Succulents seem to gain more and more popularity every day. With that comes an increasing awareness of all the many different, unusual, and beautiful succulent species out there. If you’ve heard a friend mention their lithops, or seen a picture online and just need to know what they are, you’ve come to the right place. Here’s what you need to know about lithops to decide if they’re right for you.
Lithops, also called living stones, are a type of succulent. They’re typically small, round or oval in shape, and can be all sorts of different shades and patterns of gray, green, brown, and red.
Lithops have an odd shape that is specially developed to survive very hot, dry climates. They are native to South Africa and some surrounding countries, especially in areas that see very little rain. Everything about them is designed to conserve water and to keep from being eaten. They blend in with rocks and pebbles, and are so small that they’re quite hard to find in the wild. The roots are also much larger than the rest of the plant, sometimes running as deep as 6 inches!
The most important thing for lithops is to make sure you have the right kind of potting material. Remember where lithops come from and the type of environment they’re best suited for. Potting material that is rich in organic material is great for some plants, but lithops will die if planted in it. Pick something that is sandy, rocky, and drains quickly.
Make sure your lithops are getting plenty of sun, but don’t let them burn. Lithops are well adapted to bright sunlight, so placing them in a sunny window that gets a lot of direct light is a good move. If you live somewhere hot, they can even be outdoor plants! However, plants can become sunburnt if transitioned into direct light too suddenly.
If you’re getting your lithops from a store that kept them out of direct light, or if you aren’t certain about their growing conditions, it’s a good idea to transition them slowly. Start them in indirect or diffused light, perhaps with a sheer curtain or shade cloth between them and the light. Then slowly transition them into more light and you should be fine.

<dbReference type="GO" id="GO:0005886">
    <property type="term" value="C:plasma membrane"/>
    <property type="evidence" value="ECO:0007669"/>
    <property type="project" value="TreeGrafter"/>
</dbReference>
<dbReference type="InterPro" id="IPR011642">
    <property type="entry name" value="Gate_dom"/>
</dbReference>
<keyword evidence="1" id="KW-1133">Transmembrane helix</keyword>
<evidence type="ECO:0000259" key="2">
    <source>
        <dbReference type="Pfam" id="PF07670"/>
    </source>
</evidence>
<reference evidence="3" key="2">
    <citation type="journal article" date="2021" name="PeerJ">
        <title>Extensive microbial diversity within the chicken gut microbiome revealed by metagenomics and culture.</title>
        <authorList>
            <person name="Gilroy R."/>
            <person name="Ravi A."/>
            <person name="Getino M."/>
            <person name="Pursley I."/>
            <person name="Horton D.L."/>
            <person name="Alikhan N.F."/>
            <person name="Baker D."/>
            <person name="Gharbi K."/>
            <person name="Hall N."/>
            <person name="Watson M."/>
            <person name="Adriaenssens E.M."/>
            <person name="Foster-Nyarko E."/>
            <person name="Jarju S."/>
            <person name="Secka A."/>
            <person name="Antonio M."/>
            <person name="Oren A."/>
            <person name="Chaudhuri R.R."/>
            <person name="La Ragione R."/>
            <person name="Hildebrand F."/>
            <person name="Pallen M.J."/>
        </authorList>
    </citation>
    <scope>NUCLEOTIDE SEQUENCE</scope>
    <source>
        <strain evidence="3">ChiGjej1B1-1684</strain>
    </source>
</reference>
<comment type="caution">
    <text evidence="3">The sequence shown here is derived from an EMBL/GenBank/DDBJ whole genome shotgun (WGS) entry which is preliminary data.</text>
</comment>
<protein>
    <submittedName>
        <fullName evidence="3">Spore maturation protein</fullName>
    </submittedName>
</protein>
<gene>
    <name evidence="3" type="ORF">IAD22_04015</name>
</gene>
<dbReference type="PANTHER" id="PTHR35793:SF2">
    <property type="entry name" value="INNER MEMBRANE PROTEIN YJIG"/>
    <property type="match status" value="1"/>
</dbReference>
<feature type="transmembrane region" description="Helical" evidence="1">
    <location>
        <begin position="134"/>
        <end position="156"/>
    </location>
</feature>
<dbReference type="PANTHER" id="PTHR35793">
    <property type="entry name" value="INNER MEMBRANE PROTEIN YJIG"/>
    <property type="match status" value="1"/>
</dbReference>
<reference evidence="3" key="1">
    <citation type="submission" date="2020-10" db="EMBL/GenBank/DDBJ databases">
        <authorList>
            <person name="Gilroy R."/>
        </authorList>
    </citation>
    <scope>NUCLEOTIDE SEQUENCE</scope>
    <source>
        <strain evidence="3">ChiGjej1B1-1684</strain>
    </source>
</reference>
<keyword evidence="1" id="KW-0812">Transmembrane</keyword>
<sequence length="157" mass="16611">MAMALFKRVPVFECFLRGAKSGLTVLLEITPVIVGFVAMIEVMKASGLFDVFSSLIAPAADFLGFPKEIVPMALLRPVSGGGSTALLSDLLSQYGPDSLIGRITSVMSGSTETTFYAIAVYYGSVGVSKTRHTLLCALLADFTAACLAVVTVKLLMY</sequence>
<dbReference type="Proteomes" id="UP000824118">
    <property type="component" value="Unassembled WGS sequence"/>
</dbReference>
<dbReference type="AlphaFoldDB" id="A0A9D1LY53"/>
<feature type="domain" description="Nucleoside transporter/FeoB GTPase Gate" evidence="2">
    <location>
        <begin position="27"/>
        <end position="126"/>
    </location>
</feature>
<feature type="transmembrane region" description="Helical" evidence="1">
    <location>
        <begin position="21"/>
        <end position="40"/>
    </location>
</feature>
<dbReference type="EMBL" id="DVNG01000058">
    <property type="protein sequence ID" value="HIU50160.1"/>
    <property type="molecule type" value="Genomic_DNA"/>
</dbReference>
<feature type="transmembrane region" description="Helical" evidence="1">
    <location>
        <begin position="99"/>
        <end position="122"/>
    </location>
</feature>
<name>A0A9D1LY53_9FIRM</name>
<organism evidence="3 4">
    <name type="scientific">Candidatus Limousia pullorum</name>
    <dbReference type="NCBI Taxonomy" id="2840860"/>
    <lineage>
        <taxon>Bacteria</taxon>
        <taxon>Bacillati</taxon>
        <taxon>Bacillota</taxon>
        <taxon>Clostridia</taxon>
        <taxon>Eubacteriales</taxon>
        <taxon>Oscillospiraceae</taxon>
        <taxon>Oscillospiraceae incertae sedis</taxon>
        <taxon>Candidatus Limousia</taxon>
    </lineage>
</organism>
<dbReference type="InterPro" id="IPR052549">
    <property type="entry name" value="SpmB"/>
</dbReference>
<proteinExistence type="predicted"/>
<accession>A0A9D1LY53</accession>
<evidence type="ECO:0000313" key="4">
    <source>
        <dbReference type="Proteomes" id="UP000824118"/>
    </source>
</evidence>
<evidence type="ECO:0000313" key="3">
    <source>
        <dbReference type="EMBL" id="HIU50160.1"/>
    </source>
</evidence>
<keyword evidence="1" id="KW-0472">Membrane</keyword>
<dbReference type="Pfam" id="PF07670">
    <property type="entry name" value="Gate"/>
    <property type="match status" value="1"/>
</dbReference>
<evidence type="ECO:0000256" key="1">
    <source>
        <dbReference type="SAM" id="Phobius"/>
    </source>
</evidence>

Watering your lithops is a tricky part of maintenance, as it is very easy to overwater them. Lithops are unusual in their watering regiment, even by succulent standards. Due to their incredibly specific adaptations, they really do need to stick to the rainy and dry seasons of their home. In winter and summer, do not water them. This may seem counterintuitive, but it’s important. They’re dormant during these seasons, so watering them is likely to drown them.
In spring and autumn, you can resume watering them, but pay close attention for signs of overwatering. Always test the soil to see if it is dry before watering. At the beginning of autumn, you can tell it’s time to begin watering when a bud starts to form. At the beginning of spring, the old leaves will dry out and new leaves will form, which is your clue to begin watering again.
The most common problem with growing lithops is overwatering. Even experienced succulent owners can struggle with this, as lithops are so different from other succulents. When owning your first lithops, it may be nerve-wracking to just leave them untouched for a full two seasons out of the year. It may be tempting to water them, even just a little, to reassure yourself.
That’s how so many first-time lithop growers learn the hard way how easy it is to overwater them, especially during their dormant seasons. However, the upshot of this is that it is a remarkably easy problem to avoid. Don’t water them during their dormant seasons, and, even during growing seasons, when in doubt, don’t water.
Now you’re all caught up on what lithops are and how to help them thrive in your home! Go easy on the water, make sure they get enough sun, plant them in the right kind of material, and you’ll be rewarded with cute little living rocks and lovely flowers!
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